Terry Fallis shares his Canada Reads gift-giving plan

'Tis the season. I give a lot of books as gifts this time of year. It's partly selfish. Giving books means shopping for books, one of my favourite pastimes. I love to spend time in bookstores. Of course, for me, spending time in bookstores equates to spending money in bookstores. I see it as a classic win-win-win. I get to browse through my favourite stores, my family and friends get to unwrap book and I can help in my own modest way to keep the booksellers' lights on in challenging economic times.

This year, like Canada Reads, I've decided to go full-on non-fiction. So what better place to start on my gift-giving list than the Canada Reads titles themselves? (Let's just keep what follows between us, at least until after the presents are opened.)

The Game by Ken Dryden


I've been a hockey player and fan for most of my life. I grew up in the '70s when Ken Dryden was among the NHL's top goaltenders. In fact, when my twin brother Tim and I would play road hockey in front of our house nearly every waking hour, I would be Ken Dryden when it was my turn to "go in net." I would sometimes strike his famous pose that was so freighted with nonchalance, as he rested both his hands and sometimes even his chin atop his goalie stick. I looked a little ridiculous doing it and had great difficulty stopping the tennis ball in this position.

I'm giving Ken Dryden's The Game to my brother Tim and my older son, both avid hockey fans. Few sports books take you deeper into an elite player's mind.

Something Fierce by Carmen Aguirre


I was heavily involved in the student movement during my university years. During that time, I carried my share of placards and suffered writer's cramp from signing petitions. Don't misunderstand me. I do not for an instant equate demonstrating for lower tuition fees with the dangerous game of political dissent in Chile during the Pinochet regime as captured so well by Carmen Aguirre in Something Fierce. But I'm familiar with the notion of standing up for something you believe in even though the stakes were of a different order of magnitude.

So I'll be giving Something Fierce to those in my circle who, if they'd been born in Chile, would surely have joined Carmen, her sister and parents in the resistance movement. They'll thank me.

On a Cold Road by Dave Bidini


Who hasn't dreamed of going on the road with a rock band? I certainly have, and still do on occasion. I played guitar and sang in a band at university. My band mates accused me of being a graduate of the Anne Murray school of singing and suggested we advertise for a front man with a growl. Andy Maize answered our ad and become our singer. I think it was his first band. You've heard him on the radio as the co-founder and lead singer of the Skydiggers, an amazing band with a strong cult following.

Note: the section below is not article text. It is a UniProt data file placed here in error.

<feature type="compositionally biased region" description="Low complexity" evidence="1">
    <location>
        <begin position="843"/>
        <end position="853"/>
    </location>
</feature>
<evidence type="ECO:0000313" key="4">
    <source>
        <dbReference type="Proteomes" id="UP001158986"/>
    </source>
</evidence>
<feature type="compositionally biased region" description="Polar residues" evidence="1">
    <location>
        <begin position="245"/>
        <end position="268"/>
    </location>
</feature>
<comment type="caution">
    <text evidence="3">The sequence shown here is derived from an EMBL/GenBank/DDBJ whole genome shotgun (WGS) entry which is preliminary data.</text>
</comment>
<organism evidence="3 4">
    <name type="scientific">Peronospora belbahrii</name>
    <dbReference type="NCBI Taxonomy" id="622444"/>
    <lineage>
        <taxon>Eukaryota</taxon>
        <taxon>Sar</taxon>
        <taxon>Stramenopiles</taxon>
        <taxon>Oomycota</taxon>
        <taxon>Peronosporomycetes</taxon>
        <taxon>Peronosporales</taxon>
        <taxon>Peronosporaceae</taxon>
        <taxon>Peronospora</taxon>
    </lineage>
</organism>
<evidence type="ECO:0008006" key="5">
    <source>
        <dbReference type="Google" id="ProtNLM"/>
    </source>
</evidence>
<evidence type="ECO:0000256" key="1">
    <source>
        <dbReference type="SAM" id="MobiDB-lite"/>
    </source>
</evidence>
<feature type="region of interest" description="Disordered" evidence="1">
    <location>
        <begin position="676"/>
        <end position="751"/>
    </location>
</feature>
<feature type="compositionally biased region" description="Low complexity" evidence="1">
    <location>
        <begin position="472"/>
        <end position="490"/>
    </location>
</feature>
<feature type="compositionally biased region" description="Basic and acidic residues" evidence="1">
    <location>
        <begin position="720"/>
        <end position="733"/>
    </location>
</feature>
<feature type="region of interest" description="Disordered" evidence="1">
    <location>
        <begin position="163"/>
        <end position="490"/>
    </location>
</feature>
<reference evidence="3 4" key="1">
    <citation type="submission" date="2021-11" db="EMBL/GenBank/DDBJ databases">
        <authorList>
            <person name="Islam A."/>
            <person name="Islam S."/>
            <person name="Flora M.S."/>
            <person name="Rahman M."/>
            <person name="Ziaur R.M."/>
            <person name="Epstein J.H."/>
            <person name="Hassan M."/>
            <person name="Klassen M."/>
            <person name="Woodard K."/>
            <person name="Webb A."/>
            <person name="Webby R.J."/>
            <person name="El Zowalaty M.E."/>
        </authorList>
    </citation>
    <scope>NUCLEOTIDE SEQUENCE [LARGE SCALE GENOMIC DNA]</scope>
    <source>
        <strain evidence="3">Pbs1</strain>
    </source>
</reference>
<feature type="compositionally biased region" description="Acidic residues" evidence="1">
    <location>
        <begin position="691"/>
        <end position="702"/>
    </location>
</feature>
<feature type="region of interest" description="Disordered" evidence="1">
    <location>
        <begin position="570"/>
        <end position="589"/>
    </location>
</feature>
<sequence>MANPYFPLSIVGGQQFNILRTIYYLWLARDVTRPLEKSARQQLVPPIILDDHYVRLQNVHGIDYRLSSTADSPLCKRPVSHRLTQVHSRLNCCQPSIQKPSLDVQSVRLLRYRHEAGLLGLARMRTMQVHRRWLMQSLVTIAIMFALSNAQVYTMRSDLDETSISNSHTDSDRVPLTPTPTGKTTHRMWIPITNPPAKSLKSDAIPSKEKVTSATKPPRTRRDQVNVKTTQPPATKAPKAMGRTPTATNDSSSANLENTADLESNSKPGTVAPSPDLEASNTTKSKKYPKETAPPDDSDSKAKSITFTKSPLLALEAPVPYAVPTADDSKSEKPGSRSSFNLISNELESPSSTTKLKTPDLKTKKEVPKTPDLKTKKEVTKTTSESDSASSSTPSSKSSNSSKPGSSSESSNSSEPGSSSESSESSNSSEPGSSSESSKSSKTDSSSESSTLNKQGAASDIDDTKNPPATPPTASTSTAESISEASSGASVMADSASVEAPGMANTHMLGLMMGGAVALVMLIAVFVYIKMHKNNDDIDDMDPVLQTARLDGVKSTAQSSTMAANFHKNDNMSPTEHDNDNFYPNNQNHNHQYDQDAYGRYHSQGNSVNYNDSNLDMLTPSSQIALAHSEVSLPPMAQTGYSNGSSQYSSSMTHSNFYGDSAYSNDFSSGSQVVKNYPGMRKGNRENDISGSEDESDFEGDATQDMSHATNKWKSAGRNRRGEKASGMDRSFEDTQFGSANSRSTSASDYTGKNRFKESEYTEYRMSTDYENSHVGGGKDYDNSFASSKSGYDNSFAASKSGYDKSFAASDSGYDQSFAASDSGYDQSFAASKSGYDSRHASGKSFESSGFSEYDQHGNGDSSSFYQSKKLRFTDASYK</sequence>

I wisely abandoned the notion of touring but Dave Bidini's On a Cold Road brought it all back. The Rheostatics are an amazing band, too, captured brilliantly in this book. It's a great read that I'll be giving to the struggling musicians in my family as a thoughtful glimpse inside a world most only dream about.

Prisoner of Tehran by Marina Nemat


What a harrowing tale, so well told. I shared the stage with Marina Nemat at the Ottawa International Writers Festival a year or so ago. Hearing her speak, and reading her book, Prisoner of Tehran, leaves an indelible mark. It must. It is a story of rare courage and strength.

I'll be giving Marina's book to family and friends who perhaps, like all of us from time to time, need to be reminded that while we enjoy a relatively peaceful and free society, citizens of many other countries do not.

The Tiger by John Vaillant


Great books often push you out of your comfort zone and into the shoes of characters in the story. I've never been to the far east of Russia, but I feel like I've been there now that I've read The Tiger. Nor have I ever been a tiger, but I now have a powerful sense of what it's like to prowl the frigid forest and stalk a poacher. This is a book that reads like a thriller yet sheds so much light on so many issues.

I hope my father-in-law is not reading this blog post because he'll soon be opening John Vaillant's great book. He's a voracious reader and I know he'll be riveted by this yarn.

There, my list is complete. Shopping was easy this year. See you on the other side of the holiday break, when I'll be taking a closer look at each book in turn.


Terry Fallis is the author of The Best Laid Plans, a satirical novel of Canadian politics that won the 2008 Stephen Leacock Memorial Medal for Humour and the 2011 Canada Reads title. It's currently being adapted as a six-part mini-series for CBC Television. His follow-up novel, The High Road, was a finalist for the 2011 Leacock Medal. McClelland & Stewart will publish his third novel in September 2012.

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